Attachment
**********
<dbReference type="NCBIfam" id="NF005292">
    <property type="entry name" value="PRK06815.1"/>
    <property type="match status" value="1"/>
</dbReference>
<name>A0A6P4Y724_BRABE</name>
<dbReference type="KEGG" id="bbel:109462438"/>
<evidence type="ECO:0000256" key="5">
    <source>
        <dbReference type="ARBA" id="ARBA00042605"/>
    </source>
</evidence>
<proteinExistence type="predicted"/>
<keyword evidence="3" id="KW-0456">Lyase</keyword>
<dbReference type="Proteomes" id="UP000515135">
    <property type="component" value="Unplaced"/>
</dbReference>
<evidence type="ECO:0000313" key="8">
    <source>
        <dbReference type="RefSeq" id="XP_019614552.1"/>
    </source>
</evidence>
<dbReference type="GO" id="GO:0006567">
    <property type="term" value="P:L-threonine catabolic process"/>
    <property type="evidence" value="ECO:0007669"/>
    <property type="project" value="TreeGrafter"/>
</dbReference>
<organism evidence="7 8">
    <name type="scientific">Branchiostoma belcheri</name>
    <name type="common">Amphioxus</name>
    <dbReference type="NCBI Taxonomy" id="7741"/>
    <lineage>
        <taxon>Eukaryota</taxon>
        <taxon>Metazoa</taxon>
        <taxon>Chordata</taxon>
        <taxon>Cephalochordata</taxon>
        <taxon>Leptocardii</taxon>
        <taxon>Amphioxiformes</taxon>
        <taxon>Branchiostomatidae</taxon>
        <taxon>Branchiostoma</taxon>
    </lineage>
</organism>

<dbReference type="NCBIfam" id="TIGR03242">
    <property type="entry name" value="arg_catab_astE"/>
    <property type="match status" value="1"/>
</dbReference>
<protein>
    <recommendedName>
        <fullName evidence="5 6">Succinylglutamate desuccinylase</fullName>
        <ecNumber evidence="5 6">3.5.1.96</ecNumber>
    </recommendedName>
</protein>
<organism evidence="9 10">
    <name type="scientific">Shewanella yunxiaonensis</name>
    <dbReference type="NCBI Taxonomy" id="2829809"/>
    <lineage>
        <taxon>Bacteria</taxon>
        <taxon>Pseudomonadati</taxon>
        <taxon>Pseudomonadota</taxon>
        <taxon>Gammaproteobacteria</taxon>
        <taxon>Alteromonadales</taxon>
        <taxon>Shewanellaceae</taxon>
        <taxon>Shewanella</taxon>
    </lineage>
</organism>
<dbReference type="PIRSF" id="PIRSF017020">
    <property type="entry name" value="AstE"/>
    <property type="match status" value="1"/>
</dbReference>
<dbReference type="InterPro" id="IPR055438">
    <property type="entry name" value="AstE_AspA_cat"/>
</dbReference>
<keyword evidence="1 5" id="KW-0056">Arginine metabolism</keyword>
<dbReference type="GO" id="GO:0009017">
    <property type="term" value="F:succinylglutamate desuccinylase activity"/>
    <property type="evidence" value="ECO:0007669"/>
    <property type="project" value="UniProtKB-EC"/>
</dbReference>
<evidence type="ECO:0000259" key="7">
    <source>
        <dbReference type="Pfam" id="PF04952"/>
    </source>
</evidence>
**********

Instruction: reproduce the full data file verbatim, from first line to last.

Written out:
<dbReference type="NCBIfam" id="NF005292">
    <property type="entry name" value="PRK06815.1"/>
    <property type="match status" value="1"/>
</dbReference>
<name>A0A6P4Y724_BRABE</name>
<dbReference type="KEGG" id="bbel:109462438"/>
<evidence type="ECO:0000256" key="5">
    <source>
        <dbReference type="ARBA" id="ARBA00042605"/>
    </source>
</evidence>
<proteinExistence type="predicted"/>
<keyword evidence="3" id="KW-0456">Lyase</keyword>
<dbReference type="Proteomes" id="UP000515135">
    <property type="component" value="Unplaced"/>
</dbReference>
<evidence type="ECO:0000313" key="8">
    <source>
        <dbReference type="RefSeq" id="XP_019614552.1"/>
    </source>
</evidence>
<dbReference type="GO" id="GO:0006567">
    <property type="term" value="P:L-threonine catabolic process"/>
    <property type="evidence" value="ECO:0007669"/>
    <property type="project" value="TreeGrafter"/>
</dbReference>
<organism evidence="7 8">
    <name type="scientific">Branchiostoma belcheri</name>
    <name type="common">Amphioxus</name>
    <dbReference type="NCBI Taxonomy" id="7741"/>
    <lineage>
        <taxon>Eukaryota</taxon>
        <taxon>Metazoa</taxon>
        <taxon>Chordata</taxon>
        <taxon>Cephalochordata</taxon>
        <taxon>Leptocardii</taxon>
        <taxon>Amphioxiformes</taxon>
        <taxon>Branchiostomatidae</taxon>
        <taxon>Branchiostoma</taxon>
    </lineage>
</organism>

<dbReference type="NCBIfam" id="TIGR03242">
    <property type="entry name" value="arg_catab_astE"/>
    <property type="match status" value="1"/>
</dbReference>
<protein>
    <recommendedName>
        <fullName evidence="5 6">Succinylglutamate desuccinylase</fullName>
        <ecNumber evidence="5 6">3.5.1.96</ecNumber>
    </recommendedName>
</protein>
<organism evidence="9 10">
    <name type="scientific">Shewanella yunxiaonensis</name>
    <dbReference type="NCBI Taxonomy" id="2829809"/>
    <lineage>
        <taxon>Bacteria</taxon>
        <taxon>Pseudomonadati</taxon>
        <taxon>Pseudomonadota</taxon>
        <taxon>Gammaproteobacteria</taxon>
        <taxon>Alteromonadales</taxon>
        <taxon>Shewanellaceae</taxon>
        <taxon>Shewanella</taxon>
    </lineage>
</organism>
<dbReference type="PIRSF" id="PIRSF017020">
    <property type="entry name" value="AstE"/>
    <property type="match status" value="1"/>
</dbReference>
<dbReference type="InterPro" id="IPR055438">
    <property type="entry name" value="AstE_AspA_cat"/>
</dbReference>
<keyword evidence="1 5" id="KW-0056">Arginine metabolism</keyword>
<dbReference type="GO" id="GO:0009017">
    <property type="term" value="F:succinylglutamate desuccinylase activity"/>
    <property type="evidence" value="ECO:0007669"/>
    <property type="project" value="UniProtKB-EC"/>
</dbReference>
<evidence type="ECO:0000259" key="7">
    <source>
        <dbReference type="Pfam" id="PF04952"/>
    </source>
</evidence>